Sen. Warren Asks DOJ Inspector General To Investigate Private Prison Transport Companies

Democratic presidential candidate U.S. Sen. Elizabeth Warren speaks to delegates during the 2019 Massachusetts Democratic Party Convention Saturday in Springfield. (Jessica Hill/AP)
Democratic presidential candidate U.S. Sen. Elizabeth Warren speaks to delegates during the 2019 Massachusetts Democratic Party Convention Saturday in Springfield. (Jessica Hill/AP)

Sen. Elizabeth Warren is asking the Department of Justice's inspector general to investigate private prisoner transport companies, and examine whether the DOJ is doing its job to oversee an industry frequently under fire over abuse allegations.

Companies like Prisoner Transportation Services of America, or PTS, have been the subject of harrowing stories of alleged prisoner abuse, neglect and sexual assault. That includes the alleged sexual assault of a Massachusetts woman. As WBUR reported in May, the woman, Smith, said she was raped by a PTS guard during a two-week trip in a van from California to Massachusetts. (WBUR only identified Smith by her surname as the station doesn’t identify victims of sexual assault without their consent.)

Warren and other lawmakers brought their requests to the DOJ's Office of the Inspector General after an attempt to get information from the companies directly earlier this year.

The Massachusetts Democrat and 2020 presidential candidate initially sent a letter to PTS in February asking how the company keeps detainees safe, as federally required. The letter was also signed by fellow 2020 hopeful New Jersey Sen. Cory Booker, as well as Florida U.S. Rep. Ted Deutch. The Democrats also asked how many detainees in PTS custody have died, or been injured or sexually abused.

PTS was able to say how many people died in its custody (five), and how many people reported a sexual assault (six). But the company said it couldn't report how many people suffered a medical emergency or needed medical attention. PTS president Joel Brasfield called it "impractical" to gather that data going back more than 10 years, as the lawmakers requested.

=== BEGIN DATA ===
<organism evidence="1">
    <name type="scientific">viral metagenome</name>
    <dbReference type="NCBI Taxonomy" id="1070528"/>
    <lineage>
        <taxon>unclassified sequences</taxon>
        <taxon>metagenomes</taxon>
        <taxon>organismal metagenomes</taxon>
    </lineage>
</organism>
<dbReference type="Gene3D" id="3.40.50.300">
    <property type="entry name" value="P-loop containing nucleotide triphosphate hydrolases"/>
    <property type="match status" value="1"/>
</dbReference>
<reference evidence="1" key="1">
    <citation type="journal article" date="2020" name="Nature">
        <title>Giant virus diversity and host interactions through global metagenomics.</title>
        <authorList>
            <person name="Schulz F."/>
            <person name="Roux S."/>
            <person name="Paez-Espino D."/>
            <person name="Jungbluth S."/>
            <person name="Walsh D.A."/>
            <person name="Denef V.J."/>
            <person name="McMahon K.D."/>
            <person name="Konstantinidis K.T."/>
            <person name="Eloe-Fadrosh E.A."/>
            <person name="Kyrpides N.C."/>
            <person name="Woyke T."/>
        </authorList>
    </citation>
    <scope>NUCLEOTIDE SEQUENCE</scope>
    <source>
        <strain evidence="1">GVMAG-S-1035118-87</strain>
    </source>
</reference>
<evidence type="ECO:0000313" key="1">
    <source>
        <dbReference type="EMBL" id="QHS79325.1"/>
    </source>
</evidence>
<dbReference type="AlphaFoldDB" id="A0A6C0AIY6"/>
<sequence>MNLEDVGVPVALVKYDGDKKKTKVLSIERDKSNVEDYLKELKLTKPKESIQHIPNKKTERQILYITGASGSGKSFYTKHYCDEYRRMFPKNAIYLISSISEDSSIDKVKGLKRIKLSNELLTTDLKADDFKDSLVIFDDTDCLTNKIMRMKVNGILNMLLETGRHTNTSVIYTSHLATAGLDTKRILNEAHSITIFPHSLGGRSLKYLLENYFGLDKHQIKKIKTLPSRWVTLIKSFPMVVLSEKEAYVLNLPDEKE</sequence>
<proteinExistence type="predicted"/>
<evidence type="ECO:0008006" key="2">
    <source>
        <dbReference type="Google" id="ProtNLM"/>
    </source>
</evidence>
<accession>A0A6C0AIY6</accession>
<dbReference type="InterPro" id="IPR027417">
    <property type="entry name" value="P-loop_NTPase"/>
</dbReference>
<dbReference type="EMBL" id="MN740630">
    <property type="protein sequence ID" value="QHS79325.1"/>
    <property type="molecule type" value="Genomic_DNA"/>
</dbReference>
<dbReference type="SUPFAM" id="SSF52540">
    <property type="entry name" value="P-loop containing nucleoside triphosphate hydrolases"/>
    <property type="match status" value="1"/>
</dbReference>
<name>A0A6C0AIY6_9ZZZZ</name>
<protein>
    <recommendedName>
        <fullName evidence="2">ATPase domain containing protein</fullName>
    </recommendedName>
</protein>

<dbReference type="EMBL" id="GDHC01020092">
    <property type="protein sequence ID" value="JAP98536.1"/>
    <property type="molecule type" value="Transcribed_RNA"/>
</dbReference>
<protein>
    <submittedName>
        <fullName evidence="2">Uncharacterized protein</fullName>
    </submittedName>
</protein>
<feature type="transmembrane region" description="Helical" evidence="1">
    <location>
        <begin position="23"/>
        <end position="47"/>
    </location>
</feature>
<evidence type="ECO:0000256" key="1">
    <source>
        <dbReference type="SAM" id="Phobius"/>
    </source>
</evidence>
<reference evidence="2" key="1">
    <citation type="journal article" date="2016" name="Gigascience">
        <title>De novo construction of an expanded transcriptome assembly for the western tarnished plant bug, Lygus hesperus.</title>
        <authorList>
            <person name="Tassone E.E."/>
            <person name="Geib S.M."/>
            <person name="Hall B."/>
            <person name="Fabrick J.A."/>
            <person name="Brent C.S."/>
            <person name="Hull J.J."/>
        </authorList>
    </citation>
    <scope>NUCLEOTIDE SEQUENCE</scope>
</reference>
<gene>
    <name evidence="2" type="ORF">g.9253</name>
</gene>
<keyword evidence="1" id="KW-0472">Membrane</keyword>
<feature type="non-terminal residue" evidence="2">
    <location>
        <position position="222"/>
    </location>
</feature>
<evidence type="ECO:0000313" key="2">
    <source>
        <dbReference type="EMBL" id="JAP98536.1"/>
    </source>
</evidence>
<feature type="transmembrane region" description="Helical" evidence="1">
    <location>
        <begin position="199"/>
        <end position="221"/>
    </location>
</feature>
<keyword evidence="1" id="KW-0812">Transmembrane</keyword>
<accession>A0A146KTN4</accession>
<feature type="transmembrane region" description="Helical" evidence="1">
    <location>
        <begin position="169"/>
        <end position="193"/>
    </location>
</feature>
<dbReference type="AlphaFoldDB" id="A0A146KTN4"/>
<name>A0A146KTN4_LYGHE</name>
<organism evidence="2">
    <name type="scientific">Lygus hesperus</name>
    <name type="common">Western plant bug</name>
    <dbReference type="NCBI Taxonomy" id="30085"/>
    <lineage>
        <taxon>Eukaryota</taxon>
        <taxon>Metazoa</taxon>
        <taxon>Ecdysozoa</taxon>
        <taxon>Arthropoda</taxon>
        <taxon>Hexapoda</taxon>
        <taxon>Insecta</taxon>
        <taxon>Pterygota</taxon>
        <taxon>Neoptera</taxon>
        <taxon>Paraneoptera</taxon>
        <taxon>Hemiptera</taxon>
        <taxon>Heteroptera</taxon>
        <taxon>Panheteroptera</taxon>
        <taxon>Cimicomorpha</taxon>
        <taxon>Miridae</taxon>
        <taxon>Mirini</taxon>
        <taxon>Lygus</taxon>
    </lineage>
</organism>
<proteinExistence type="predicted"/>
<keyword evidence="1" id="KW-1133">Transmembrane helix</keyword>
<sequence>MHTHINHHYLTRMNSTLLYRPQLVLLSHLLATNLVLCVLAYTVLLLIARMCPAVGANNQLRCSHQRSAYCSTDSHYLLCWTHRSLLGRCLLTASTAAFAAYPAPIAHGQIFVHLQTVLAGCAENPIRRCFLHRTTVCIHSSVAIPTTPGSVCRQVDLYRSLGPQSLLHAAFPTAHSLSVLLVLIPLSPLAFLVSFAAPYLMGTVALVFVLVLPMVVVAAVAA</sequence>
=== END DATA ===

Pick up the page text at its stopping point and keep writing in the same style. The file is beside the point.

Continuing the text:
PTS also didn't identify any audits or evaluations conducted by the DOJ, the agency responsible for making sure minimum standards protecting people being transported as well as the public are followed. The lawmakers called it an "alarming omission."

"The information we have obtained from our request to PTS suggests that, despite numerous reports of problems that endanger prisoners and the public, DOJ may be failing to provide critical oversight of private prisoner transportation companies," the lawmakers wrote in their letter sent Friday to the inspector general.

In that notice, Warren and her colleagues asked the IG's office to examine the DOJ's oversight of the private prison transport industry dating back to 2003, spanning three presidential administrations.

PTS did not immediately respond to a message seeking comment. Neither did the DOJ.

The Massachusetts Probation Service has tapped PTS to move more than 460 adults since 2015. PTS and its subsidiaries collected more than $1.3 million in the last 10 years from Massachusetts, mostly from the probation and parole departments.

Smith at her Massachusetts home (Jesse Costa/WBUR)
Smith at her Massachusetts home. (Jesse Costa/WBUR)

In Smith's case, she was put into PTS custody in January 2016 after she was picked up on a probation violation while attending a drug rehabilitation program in California. A guard, Jermaine Taylor, was charged with three counts of sexual assault for allegedly putting his hands under her pants while she was handcuffed and shackled during a stop in New Jersey.

Taylor pleaded guilty in August — not to sexual assault, but third-degree aggravated assault causing significant bodily injury. He admitted only to securing the woman's handcuffs too tightly, causing "impairment of functions."

Smith told WBUR she was angry with the plea, and wasn't informed by Atlantic County, New Jersey prosecutors about the specifics to which Taylor was pleading.

Taylor is scheduled to be sentenced next month. As part of the plea deal, he is expected to receive no jail time beyond the nearly five months he's already served.

You can reach the National Sexual Assault Hotline at 800-656-HOPE (4673). You can also visit to receive support via confidential online chat.

Correction: An earlier version of this story incorrectly stated what state U.S. Rep. Ted Deutch represents. He represents Florida. This post has been updated. We regret the error. 

This article was originally published on October 08, 2019.


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Ally Jarmanning Senior Reporter
Ally is a senior reporter focused on criminal justice and police accountability.



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